This year, I’m tackling it. However, before do so, I needed to find document retention guidelines so that I don’t make a mistake and remove documents that could still be needed. To start, I went to the IRS website as they are both the authoritative site for Federal tax information and they do provide significant documentation on tax requirements. What I was searching for was guidance for how long to save copies of (a) tax returns and (b) supporting documentation. So, I found this. Not clear, but unless someone is purposely filing bogus returns or not filing, the max seems to be around 4-6 years. Other sites recommend 7 years, which given the IRS’ requirements seem to be a nice, safe retention period. BTW: Some sites recommend keeping copies of the returns permanently, but the supporting documentation for 7 years. Since the IRS will provide your return upon request, it’s not clear to me that we need need to retain all returns forever. Read more »
Jared Newman of Time magazine published an article that indicates that iCloud email accounts are being censored by Apple prior to delivery. The company appears to be looking for inappropriate or “naughty” language and if found, silently deleting the message without any indication to either the sender or receiver that the message has been trashed.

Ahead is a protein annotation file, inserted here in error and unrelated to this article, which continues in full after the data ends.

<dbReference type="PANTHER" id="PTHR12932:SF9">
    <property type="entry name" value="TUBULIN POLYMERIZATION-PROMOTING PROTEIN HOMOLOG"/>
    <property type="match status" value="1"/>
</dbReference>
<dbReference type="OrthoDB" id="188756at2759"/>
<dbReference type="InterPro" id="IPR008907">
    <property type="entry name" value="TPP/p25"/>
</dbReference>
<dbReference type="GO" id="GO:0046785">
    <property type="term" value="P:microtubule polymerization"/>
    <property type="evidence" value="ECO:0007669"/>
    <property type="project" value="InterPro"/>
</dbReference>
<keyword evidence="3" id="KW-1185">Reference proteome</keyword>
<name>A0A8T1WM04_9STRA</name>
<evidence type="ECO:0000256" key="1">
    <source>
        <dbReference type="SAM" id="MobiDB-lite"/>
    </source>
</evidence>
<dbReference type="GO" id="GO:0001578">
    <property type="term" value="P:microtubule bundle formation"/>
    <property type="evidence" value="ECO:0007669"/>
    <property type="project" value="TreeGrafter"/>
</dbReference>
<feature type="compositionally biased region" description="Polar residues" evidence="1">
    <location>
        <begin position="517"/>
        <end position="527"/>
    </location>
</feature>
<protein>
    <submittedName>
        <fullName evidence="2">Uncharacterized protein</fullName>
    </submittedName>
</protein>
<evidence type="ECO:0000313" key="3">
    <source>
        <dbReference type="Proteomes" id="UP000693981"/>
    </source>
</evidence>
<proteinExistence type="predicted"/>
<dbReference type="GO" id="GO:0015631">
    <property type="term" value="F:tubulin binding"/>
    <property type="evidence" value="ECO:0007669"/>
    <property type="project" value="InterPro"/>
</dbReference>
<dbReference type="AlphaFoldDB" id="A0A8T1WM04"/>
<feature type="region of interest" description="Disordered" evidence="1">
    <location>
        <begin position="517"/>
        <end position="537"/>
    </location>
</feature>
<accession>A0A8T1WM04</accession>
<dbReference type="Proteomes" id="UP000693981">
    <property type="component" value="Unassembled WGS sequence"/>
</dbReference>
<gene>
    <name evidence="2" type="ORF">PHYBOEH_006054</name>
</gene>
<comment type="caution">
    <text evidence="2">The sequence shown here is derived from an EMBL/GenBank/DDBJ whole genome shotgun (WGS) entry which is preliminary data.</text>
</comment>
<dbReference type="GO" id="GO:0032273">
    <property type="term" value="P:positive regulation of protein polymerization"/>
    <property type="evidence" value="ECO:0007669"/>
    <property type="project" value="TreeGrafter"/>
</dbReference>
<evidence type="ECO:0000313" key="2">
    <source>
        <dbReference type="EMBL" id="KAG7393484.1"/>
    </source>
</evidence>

The magazine MacWorld, has demonstrated the censorship with some fairly extensive testing. What’s particularly interesting is that the phrase “barely legal teens” was one of the phrases that Apple deemed as inappropriate. Though of questionable meaning, certainly not a curse, swear or all that controversial without some context. Also, they found that attached documents were also searched even if zipped.